MDS: Or the best option, of course. There are several possibilities to choose. We have symptomatic and asymptomatic patients and for symptomatic patients with more pain, heavy pain, then chemotherapy might be the first choice still. For other patients, mildly or asymptomatic, abiraterone or enzalutamide are the treatments of choice. In bone only disease there might also be a role for radium-223 in the first line. So right now we have the luxury of being able to offer and to discuss different treatment options with our patients.

KM: Heather, in the UK the situation is a little different because not everything that is available is also reimbursed.

HP: Yes, I think we’ve had a wonderful time in the UK with the cancer drugs fund for many years and we’ve presently been able to give enzalutamide and abiraterone. We can now give one drug or the other which concentrates the mind very much on the best drug for a particular circumstance. Cabazitaxel is no longer going to be available on the cancer drugs fund which is going to present some challenges as second line chemotherapy. I know in my own centre combination treatment with ECarboF, with three chemotherapy drugs, was used with great success and perhaps we will go back to using combination platinum based drugs as second line treatment in the UK and we will continue to fight the fight to use cabazitaxel in the future.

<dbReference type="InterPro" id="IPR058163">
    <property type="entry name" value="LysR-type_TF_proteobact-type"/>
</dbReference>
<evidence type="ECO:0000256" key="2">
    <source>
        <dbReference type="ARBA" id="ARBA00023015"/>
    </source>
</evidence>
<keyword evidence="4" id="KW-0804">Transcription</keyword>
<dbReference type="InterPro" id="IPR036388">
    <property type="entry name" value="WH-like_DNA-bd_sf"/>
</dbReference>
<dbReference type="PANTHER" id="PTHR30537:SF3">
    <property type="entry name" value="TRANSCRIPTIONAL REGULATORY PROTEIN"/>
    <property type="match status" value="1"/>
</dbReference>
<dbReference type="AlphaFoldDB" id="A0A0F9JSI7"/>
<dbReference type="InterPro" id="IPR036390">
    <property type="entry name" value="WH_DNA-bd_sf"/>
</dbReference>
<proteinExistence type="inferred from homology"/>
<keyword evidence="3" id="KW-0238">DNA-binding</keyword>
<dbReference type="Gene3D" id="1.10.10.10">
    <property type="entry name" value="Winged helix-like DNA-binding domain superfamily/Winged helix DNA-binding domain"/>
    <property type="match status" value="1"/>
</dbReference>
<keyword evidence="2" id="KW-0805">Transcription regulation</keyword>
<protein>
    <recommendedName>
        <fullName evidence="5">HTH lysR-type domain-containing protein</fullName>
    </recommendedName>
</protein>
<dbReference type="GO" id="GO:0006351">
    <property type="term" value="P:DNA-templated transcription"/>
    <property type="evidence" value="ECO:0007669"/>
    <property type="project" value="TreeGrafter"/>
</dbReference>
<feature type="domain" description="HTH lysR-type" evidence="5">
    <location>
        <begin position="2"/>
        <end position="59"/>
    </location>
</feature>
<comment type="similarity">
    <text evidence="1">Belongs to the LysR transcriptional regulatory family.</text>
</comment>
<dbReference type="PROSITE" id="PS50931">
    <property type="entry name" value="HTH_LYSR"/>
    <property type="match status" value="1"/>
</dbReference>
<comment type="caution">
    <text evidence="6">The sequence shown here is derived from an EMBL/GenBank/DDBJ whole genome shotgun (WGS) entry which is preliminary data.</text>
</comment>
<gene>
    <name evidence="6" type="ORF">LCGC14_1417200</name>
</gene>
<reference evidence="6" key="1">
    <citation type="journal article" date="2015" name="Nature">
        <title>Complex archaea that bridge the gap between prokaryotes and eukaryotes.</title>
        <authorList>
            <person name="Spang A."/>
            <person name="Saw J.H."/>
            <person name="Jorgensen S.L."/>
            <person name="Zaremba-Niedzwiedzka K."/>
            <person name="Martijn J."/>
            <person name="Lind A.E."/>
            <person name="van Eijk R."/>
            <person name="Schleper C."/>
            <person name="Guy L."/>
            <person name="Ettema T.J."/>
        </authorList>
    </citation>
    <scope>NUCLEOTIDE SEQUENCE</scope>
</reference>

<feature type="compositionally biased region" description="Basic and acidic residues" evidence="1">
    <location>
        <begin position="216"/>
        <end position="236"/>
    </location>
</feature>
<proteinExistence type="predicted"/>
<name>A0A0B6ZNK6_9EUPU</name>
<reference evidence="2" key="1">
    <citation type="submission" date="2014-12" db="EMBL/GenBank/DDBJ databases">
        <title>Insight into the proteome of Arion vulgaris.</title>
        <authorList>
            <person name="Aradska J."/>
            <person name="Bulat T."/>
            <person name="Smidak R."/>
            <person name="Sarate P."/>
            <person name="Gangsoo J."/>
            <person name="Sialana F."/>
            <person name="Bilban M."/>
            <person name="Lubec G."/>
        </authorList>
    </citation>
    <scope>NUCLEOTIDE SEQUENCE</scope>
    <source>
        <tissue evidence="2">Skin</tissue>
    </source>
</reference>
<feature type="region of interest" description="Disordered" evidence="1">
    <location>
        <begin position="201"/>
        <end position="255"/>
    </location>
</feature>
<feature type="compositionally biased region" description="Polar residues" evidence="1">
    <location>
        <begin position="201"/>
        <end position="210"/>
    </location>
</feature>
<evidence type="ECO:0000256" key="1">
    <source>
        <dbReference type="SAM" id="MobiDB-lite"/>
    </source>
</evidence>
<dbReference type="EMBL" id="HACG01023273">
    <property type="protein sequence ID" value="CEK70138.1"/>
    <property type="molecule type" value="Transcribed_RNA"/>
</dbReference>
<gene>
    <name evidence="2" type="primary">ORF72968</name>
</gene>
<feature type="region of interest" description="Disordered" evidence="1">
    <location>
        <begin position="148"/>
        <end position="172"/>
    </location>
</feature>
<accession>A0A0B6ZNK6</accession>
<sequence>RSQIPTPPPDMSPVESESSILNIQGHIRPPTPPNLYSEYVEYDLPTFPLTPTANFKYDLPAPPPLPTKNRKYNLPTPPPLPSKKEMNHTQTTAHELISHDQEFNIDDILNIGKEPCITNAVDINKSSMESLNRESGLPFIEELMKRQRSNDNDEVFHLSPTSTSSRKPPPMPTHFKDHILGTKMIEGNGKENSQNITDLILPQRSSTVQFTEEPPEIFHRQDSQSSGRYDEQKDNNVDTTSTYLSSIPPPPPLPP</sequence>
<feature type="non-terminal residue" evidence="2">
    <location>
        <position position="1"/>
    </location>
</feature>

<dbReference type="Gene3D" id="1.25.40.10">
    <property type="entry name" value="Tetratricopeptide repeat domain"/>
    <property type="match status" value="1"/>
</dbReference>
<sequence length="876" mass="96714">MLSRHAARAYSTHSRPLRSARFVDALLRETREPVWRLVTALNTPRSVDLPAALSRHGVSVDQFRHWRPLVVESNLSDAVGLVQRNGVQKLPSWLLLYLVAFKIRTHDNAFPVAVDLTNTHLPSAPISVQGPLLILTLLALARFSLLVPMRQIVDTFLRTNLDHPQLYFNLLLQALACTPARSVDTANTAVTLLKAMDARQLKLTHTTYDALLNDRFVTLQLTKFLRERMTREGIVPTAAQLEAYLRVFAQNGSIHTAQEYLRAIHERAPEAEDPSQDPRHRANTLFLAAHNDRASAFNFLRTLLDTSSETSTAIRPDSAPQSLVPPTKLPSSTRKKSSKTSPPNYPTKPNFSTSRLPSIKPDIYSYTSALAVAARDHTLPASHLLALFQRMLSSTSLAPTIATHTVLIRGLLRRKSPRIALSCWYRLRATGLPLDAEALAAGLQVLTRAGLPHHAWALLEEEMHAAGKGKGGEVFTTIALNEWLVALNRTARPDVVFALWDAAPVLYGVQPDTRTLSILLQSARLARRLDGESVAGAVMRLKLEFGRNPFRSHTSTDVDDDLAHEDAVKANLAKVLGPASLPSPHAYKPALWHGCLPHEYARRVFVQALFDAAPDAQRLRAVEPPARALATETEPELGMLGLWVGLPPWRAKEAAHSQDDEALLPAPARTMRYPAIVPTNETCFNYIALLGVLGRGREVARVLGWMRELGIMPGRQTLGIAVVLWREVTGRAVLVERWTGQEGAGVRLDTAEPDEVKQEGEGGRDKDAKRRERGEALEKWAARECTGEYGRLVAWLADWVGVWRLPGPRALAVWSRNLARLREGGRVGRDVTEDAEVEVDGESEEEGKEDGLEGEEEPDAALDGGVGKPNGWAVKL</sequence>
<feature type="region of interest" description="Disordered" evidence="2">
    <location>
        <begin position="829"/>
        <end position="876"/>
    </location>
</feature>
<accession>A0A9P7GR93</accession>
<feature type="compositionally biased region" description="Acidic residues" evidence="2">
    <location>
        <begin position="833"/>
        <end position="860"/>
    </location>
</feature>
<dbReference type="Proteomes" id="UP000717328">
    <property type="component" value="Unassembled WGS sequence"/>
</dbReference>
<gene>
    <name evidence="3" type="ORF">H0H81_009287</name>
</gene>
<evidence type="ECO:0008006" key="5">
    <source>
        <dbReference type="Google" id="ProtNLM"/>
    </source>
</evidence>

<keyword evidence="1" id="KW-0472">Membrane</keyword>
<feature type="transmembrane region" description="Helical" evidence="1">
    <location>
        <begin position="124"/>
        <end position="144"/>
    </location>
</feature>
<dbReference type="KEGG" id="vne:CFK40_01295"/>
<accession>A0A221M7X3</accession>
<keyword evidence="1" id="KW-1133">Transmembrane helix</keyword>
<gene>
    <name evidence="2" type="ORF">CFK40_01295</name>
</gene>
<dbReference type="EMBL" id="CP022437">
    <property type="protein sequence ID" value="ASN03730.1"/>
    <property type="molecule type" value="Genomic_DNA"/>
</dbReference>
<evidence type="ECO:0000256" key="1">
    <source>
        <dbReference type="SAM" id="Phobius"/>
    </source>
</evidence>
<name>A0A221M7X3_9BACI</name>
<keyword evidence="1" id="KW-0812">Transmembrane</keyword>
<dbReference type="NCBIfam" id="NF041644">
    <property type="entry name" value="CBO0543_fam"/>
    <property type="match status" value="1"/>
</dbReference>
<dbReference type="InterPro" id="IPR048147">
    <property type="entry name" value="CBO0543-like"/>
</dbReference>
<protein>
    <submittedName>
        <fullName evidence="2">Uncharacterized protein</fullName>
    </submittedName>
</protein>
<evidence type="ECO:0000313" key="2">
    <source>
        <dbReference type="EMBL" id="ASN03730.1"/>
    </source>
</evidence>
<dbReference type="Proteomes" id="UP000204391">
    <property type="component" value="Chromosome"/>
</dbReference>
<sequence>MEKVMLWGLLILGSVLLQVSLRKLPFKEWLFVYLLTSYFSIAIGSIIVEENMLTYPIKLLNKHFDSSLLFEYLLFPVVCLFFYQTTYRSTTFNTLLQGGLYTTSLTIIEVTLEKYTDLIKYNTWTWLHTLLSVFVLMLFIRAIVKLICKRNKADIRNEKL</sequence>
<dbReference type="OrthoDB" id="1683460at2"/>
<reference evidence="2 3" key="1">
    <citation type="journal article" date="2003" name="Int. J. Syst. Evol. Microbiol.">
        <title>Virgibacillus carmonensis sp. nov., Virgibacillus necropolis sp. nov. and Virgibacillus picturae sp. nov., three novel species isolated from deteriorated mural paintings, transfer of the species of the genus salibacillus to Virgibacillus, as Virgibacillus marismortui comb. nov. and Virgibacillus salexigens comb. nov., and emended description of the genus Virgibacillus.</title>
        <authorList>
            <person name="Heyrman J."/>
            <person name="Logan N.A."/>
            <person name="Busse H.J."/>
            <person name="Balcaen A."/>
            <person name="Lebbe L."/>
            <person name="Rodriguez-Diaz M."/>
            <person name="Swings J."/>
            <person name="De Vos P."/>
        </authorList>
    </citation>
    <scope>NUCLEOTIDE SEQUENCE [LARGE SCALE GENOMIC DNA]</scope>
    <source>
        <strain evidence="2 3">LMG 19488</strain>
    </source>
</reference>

KM: If you make the step to what we just discussed is, yes, there are new options, it’s not very clear the exact or best sequence of the new options we have. Then when we start using whatever new drug we have in first line for mCRPC, the question comes up do we need baseline imaging. If so… that’s a strong argument, yes, to have baseline imaging to follow the patient, if so, Frédéric, that’s for you. Today, what’s the best way to assess the patient with metastatic castration resistant prostate cancer with the thinking in mind that you may have follow-up imaging and then assess progression response and this and that?